Wednesday, February 27, 2013

The most inconvenient temperature for precipitation

The ground is frozen and the water on the ground is part ice, part snow. Solid water, that is. But the air is slightly warmer and the precipitation is rain. Liquid water, that is. The temperature is hovering right around freezing, and the rate of precipitation is not enough to wash away the solid. It is not cold enough to freeze into (easily trampled) snow or ice, and not warm enough to dissolve the matrix holding the liquid in place.

What results is that the solid water is supporting the liquid water in a scaffold of slush. A sodden barricade which prevents all city drainage from working properly. The sidewalks are cold, sticky reservoirs supported on both sides by ridges from plowing and shoveling.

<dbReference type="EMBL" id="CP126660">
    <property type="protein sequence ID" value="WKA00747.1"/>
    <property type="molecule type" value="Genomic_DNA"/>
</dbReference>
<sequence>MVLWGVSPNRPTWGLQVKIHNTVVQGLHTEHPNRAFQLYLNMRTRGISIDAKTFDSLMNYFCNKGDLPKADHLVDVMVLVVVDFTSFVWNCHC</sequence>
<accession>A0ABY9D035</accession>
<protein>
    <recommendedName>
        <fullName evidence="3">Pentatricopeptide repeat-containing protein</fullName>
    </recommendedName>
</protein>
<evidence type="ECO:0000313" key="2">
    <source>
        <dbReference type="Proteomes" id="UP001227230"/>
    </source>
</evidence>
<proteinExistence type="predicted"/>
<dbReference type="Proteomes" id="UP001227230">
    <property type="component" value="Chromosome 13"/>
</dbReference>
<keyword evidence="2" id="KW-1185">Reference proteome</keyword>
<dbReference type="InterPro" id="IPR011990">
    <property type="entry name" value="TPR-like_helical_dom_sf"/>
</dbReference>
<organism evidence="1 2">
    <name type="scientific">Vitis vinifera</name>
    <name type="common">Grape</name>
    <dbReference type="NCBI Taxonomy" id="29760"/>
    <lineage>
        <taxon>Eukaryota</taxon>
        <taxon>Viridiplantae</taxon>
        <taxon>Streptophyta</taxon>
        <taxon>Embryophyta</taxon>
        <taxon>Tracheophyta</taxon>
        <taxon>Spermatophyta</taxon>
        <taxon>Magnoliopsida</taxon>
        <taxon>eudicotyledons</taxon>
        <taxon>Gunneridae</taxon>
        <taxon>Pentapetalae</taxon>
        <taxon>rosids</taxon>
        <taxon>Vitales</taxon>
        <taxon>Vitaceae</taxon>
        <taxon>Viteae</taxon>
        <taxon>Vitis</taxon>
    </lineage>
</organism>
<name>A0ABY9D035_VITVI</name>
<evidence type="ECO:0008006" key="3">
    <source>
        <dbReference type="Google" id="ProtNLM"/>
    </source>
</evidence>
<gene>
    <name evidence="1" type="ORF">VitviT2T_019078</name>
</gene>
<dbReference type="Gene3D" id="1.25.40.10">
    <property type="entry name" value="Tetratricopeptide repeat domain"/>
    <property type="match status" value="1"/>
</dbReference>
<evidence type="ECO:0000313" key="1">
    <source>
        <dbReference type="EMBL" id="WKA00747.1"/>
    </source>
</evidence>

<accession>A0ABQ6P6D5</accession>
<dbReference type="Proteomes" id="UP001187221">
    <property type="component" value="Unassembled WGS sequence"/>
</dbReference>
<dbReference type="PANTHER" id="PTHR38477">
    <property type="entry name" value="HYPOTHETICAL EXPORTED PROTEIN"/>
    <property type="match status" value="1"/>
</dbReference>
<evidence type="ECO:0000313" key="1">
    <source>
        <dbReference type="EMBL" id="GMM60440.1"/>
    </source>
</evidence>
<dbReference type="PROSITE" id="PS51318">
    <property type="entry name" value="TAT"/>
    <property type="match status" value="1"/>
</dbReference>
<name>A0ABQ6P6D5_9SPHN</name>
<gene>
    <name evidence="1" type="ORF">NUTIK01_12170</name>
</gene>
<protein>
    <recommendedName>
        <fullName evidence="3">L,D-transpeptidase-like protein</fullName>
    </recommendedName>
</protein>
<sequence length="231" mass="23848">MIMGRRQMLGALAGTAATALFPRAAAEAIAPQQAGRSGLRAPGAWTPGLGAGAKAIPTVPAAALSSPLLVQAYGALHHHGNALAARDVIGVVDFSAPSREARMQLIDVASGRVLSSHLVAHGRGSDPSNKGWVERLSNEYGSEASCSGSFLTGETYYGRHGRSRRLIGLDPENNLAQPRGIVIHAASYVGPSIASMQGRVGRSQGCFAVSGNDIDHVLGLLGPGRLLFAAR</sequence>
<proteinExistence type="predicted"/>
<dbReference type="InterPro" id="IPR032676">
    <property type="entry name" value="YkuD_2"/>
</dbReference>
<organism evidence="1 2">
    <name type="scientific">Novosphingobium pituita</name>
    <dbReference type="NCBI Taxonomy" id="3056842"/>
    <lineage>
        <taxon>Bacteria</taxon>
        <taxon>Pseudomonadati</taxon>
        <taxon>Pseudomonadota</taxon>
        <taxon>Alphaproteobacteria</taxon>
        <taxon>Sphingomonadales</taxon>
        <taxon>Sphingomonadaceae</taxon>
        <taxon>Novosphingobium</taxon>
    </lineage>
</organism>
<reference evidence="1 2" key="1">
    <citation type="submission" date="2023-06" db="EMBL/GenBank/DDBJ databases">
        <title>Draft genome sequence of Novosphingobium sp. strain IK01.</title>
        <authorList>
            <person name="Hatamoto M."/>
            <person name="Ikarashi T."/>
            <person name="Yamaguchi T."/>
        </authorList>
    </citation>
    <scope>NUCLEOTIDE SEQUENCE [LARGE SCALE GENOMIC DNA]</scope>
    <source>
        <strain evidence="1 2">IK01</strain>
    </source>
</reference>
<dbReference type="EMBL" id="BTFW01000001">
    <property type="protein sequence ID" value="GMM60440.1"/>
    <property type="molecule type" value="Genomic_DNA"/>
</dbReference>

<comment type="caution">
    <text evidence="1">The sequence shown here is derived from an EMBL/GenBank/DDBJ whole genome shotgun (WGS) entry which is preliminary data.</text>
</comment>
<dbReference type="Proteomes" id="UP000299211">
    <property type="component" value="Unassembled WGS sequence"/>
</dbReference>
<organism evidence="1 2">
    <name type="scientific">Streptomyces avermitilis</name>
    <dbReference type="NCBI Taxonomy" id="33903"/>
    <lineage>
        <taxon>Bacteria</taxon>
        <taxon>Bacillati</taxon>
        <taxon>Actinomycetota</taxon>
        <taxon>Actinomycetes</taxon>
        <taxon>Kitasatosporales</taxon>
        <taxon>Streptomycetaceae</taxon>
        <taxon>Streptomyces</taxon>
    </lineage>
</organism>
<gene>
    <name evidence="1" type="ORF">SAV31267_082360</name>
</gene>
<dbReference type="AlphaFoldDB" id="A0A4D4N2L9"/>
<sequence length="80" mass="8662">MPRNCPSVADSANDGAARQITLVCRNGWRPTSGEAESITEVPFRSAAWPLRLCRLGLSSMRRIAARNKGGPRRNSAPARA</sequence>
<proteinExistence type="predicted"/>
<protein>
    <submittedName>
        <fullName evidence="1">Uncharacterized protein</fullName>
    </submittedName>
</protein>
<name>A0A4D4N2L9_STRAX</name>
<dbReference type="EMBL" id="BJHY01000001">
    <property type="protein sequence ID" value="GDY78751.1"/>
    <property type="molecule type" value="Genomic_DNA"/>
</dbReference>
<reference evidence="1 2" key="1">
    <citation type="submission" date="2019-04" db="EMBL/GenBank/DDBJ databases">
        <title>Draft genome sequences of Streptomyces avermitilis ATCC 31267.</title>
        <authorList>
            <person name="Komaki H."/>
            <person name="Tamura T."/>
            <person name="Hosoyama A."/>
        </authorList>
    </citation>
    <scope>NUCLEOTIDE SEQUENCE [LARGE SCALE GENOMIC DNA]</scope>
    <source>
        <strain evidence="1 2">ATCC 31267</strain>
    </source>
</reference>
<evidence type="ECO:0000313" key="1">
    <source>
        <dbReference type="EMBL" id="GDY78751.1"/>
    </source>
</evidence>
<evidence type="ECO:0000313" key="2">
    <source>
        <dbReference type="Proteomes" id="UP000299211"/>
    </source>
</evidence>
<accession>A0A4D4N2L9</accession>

My winter boots are warm but not waterproof on the tops, so the slurry oozes in and collects around my foot. It is cold. My waterproof boots would fare no better, because although dry, they lack the insulation to protect me from walking through several inches of thick, icy goo. (I didn't get any photos, but the car tracks made a compelling case for snow tires, which parted the slush and gripped the ground, leaving a cleared trail behind.)

And through this, I commute.

This post's theme word is paseo, "a leisurely stroll," or "a place or path designed for walking," or "a street or boulevard." To avoid the slush paseo, I walked in the slushy street whenever possible.

No comments: